Real Men Don't Write Blogs

Exploring love, marriage, and other difficulties.

Fighting For Our Sons

I wrote a novel some 10 years ago, and like most novels by unknowns (especially when they are academics), it was never published. The main theme concerned an issue that had troubled me for at least seven years: how boys and young men were falling behind girls and young women in school and in achievement, how so many of them seemed to lack direction, and how society hadn't seemed to notice. Read More

"Fighting for our Sons"

I am a single Mom. My son was effectively abandoned by his father from birth. The man died just over 2 years later. I was left raising a white son in a world increasingly hostile to males. I looked to find men who could be role models for my son - to teach him what I could not myself demonstrate. Could I find them on TV or in the movies? Nope - not unless the movies are really old. Men in most modern dramas are normally portrayed as being either (1) stupid dim wits (most of these being "dads" - e.g. BEETHOVEN); or (2) Rambo or 007 (most of these not being married, not being fathers, and frequently not being moral.) And then I look at work, where we have "Diversity" groups for every group under the sun EXCEPT males - yet there can be WOMEN'S groups - so why not a group for men? And what does this mean for the time that my son enters the workforce? Don't tell me that men do not need support groups also. And, another thought: How many single parent families are single parent families BECAUSE men do not learn to be men/husbands/fathers and are effectively told daily that it doesn't matter if they are?
Luckily, I have found men who are willing to mentor my fatherless son, and demonstrate through their own actions what it means to be a good husband and father and a gentleman -- but these role models are daily counteracted by the popular culture.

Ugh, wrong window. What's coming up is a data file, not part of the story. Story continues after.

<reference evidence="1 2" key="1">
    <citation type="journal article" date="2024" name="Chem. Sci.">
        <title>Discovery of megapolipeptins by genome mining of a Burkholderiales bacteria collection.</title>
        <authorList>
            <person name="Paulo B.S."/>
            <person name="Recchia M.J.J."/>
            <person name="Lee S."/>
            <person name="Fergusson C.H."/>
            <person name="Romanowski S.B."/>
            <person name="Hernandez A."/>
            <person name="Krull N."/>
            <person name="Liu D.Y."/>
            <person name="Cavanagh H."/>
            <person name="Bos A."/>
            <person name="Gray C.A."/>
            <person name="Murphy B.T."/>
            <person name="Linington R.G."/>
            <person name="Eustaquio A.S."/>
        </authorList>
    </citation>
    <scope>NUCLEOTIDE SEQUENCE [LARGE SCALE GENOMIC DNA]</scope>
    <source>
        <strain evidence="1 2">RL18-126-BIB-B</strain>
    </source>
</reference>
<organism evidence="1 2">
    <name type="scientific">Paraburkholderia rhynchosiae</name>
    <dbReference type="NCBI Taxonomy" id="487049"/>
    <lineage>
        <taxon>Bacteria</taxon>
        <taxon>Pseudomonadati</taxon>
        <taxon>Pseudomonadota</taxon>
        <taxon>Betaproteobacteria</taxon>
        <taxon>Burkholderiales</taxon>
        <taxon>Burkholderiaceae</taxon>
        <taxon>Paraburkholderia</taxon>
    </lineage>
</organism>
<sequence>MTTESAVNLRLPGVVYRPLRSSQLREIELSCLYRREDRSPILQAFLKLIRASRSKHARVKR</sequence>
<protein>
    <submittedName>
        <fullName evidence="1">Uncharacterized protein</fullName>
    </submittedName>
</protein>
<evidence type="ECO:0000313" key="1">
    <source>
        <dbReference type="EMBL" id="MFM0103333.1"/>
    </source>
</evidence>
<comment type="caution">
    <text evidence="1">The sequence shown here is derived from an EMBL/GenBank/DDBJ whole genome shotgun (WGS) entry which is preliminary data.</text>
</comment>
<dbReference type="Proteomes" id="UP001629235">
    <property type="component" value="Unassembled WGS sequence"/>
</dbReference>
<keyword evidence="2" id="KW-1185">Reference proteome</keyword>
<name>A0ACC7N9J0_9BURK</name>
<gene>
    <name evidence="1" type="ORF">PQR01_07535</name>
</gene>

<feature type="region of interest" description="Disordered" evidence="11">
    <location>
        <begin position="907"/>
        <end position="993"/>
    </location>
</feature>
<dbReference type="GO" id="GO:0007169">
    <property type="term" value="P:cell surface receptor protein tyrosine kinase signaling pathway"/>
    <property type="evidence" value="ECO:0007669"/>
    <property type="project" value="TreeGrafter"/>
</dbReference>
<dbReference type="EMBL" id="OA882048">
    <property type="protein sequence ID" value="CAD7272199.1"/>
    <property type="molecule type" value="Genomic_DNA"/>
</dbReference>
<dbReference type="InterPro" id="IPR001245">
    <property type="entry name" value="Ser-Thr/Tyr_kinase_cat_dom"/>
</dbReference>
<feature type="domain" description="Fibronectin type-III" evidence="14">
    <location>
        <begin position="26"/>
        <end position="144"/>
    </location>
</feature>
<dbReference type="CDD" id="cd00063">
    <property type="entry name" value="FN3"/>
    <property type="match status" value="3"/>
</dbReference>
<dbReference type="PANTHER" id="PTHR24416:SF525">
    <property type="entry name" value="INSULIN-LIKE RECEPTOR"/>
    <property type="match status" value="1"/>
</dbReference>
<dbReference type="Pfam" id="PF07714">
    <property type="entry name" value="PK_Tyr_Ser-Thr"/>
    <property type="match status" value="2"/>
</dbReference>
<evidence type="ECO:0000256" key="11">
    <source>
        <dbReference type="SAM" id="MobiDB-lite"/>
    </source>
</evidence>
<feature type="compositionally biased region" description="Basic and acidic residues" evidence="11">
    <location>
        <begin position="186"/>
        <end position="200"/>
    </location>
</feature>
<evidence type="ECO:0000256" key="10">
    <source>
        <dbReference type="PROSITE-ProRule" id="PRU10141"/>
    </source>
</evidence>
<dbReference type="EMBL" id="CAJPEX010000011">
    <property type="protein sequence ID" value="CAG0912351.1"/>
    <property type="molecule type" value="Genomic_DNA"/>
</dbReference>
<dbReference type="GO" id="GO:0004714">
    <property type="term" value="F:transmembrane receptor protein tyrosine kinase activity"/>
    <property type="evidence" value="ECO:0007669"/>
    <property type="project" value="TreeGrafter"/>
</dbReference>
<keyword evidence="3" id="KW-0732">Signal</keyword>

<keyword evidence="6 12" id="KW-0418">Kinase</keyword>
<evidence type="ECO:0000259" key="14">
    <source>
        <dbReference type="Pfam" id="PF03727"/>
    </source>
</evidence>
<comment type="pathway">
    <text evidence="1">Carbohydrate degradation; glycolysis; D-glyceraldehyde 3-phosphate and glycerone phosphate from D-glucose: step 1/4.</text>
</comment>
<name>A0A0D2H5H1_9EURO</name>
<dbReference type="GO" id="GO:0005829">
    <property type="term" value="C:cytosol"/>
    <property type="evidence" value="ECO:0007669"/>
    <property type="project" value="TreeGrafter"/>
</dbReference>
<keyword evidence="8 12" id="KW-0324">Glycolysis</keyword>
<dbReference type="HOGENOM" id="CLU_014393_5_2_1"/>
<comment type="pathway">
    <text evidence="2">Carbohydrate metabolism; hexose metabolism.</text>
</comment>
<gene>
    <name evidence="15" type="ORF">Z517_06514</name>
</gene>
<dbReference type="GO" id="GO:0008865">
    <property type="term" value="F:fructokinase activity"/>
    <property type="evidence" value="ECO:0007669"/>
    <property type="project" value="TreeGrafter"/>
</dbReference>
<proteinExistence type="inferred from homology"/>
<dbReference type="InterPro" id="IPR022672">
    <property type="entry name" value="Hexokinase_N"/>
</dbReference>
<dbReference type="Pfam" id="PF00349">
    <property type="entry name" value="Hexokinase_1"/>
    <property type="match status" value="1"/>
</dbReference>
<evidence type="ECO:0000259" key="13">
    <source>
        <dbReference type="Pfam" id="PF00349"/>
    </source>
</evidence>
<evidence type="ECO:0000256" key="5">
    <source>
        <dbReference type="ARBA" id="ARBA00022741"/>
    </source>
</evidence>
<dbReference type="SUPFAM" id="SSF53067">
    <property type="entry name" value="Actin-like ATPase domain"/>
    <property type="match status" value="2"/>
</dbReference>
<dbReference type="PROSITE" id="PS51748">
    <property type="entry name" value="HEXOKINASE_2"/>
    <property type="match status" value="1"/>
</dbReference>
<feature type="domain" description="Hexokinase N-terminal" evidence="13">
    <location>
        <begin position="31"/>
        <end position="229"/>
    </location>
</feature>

Not worried? You bet I'm worried. But where do I turn? What advocacy group can I join? Men, I think, get shot down if they so much as try (so I thank you for the courage it took to write your article.) I'm willing to state (at the risk of my job), "Hey - if you have a WOMEN'S Diversity Group, you MUST have one also for MEN." And I'm willing to say a GREAT DEAL MORE than that as well. So, where to I join? Is anyone else willing to join with me?

On the one hand it does seem

On the one hand it does seem like girls are getting more attention than boys, however I think it is unfair to say boys don't have male privilege. If you are looking for male role model's you can see them everywhere. You don't have to tell a boy he can be a doctor or president because they can see that other boys can achieve this, girls don't always get the ability to see women in positions of status. A good example of this is in the maths, sciences and engineering sectors. These are very well paid and desired fields and they are almost entirely male populated. Boys are encouraged regularly to work hard in these fields and they have many role models to look up. Women who go into these fields are subject to stereotype threat and tend to have few viable roles in these fields.

Julia, What a basic feminist

Julia,

What a basic feminist comeback which is all wet, only one person can be president at a time but how many men are unemployed, homeless or working for minimum wage. I am a pale male, but that didn't stop me from being raise with a parent on welfare. I did not get any special privileges when my ex wife cheated and now receives 1/3 of my pay while two of the three children live with me. I work at a University where we have black history month or her story month or domestic violence awareness month but we have no special month for men. Men are told to shut up and work the long days at the riskier jobs while women have the privilege of taking time off and then they complaint about the mythical wage gag.
I could go on but I have to get back to my privilege life at work so my ex can stay home and do nothing.

The issue is not about the

The issue is not about the one man who is president, it is about the little girl who knows there has never been a woman president. I understand you had a hard life, but I do think it is important to acknowledge that never seeing anyone like you in a position of power, or if you see them they are the clear minority, can be disheartening for young girls. I am not trying to discount any problems you personally had but socially it does affect young women.

And to address your comment about black history month, or her story month, there is a no month for male history because western culture just calls and teaches that as history.

Julia, 2 years ago a black

Julia,